After the United States Olympic & Paralympic Committee and U.S. Anti-Doping Agency (USADA) released a joint statement calling for reforms in the World Anti-Doping Agency (WADA) last month, the two have continued to withhold nearly $3 million in dues owed to the WADA.
Earlier this week the US Office of National Drug Control Policy (US ONDCP) presented in front of Congress again on the matter, speaking ahead of WADA meetings that will take place later on this week. According to the U.S. government, WADA will not receive their payment until the reforms they are asking for are seen.
The biggest change from the original statement made last year and the one delivered to Congress this week is a softening of the United States’ stance on achieving their demands. Initially, the United States demanded to be a part of the 14-member Executive Committee due to the fact they supply the most money to the WADA. Now, they’re softening their stance, saying that they are seeking to open a dialogue that may potentially lead to the United States landing a spot on the committee.
In a reply to the ONDCP, WADA President Witold Banka of Poland said:
“WADA takes note that the ONDCP recognizes the hard work and considerable progress achieved by the Agency during the past year. I look forward to welcoming the Acting Director of the ONDCP, Regina LaBelle, to her first meeting of the Foundation Board later this week. Indeed, I have personally invited Acting Director LaBelle to play a leading role in WADA’s development of a Code of Ethics and formation of an independent Ethics Board. In addition, WADA continues to offer its support to the U.S. Government, the ONDCP and the United States Anti-Doping Agency in their efforts to strengthen the fight against doping in their country. Currently, approximately 90% of American athletes do not compete under the terms of the World Anti-Doping Code, with the main professional leagues and college sports so far operating outside that protection.”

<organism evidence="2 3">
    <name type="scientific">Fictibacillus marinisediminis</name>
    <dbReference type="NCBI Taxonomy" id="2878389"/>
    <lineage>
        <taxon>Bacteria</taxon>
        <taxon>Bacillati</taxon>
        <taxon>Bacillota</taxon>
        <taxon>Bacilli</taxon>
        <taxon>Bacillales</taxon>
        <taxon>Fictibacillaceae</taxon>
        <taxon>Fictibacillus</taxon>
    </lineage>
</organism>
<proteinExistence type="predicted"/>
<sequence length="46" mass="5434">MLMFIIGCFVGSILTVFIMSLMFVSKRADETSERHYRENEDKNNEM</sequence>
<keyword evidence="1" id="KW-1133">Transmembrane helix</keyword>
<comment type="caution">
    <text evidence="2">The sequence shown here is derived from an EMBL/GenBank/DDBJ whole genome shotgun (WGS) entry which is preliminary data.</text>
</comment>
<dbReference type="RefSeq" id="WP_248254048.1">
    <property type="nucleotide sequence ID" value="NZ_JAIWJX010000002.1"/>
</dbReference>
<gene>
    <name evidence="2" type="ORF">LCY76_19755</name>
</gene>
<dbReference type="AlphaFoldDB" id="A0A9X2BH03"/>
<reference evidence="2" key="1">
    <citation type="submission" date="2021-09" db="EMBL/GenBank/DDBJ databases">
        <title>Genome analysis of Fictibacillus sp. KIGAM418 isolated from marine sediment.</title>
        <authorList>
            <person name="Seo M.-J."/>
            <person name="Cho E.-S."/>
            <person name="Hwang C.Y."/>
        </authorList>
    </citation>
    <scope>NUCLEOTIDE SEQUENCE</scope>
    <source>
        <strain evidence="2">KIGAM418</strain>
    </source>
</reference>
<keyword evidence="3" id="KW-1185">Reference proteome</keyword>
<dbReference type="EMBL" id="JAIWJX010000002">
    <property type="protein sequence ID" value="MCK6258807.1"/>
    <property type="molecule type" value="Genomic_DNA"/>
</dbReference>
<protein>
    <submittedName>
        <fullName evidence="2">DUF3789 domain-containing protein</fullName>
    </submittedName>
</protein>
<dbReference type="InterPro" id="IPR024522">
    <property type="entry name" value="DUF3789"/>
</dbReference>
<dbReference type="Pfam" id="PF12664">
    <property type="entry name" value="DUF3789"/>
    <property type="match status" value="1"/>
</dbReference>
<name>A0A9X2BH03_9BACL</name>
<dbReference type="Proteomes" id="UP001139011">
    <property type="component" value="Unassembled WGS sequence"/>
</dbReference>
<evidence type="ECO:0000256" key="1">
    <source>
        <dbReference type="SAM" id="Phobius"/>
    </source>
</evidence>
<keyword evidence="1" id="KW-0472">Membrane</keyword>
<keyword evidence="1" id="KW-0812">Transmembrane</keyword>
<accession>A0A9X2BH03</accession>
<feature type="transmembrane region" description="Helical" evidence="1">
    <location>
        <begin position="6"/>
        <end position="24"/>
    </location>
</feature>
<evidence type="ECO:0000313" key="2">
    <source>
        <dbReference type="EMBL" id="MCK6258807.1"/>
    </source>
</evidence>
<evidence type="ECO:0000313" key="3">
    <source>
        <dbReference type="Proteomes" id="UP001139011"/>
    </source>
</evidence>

Shortly after WADA responded to the ONDCP, they made a big announcement regarding Canada. While the country typically pays the organization just under $1.5 million, they had announced that they would be contributing an additional $750,000 to the organization. This donation comes as WADA continues a campaign to raise additional funding for the investigation arm of the organization.
This is the latest change in a long struggle between the United States government and WADA that stretches back to the Russian doping scandal two years ago while the United States was led by former president Donald Trump. Initially, the ONDCP said that they wanted a “tangible return on investment” which they wanted in the form of clean sport and a voice in WADA’s decision-making process.
According to the ONDCP in April, WADA is at a pivotal point where they must act on their failures, improving in four main areas. According to them, they (WADA) must improve athlete’s voice, independence, transparency, and accountability. They also called out the WADA for it’s decision-making process, stating that voting needed to be done publicly, with a separation between the legislative, judicial, and executive functions of the organization.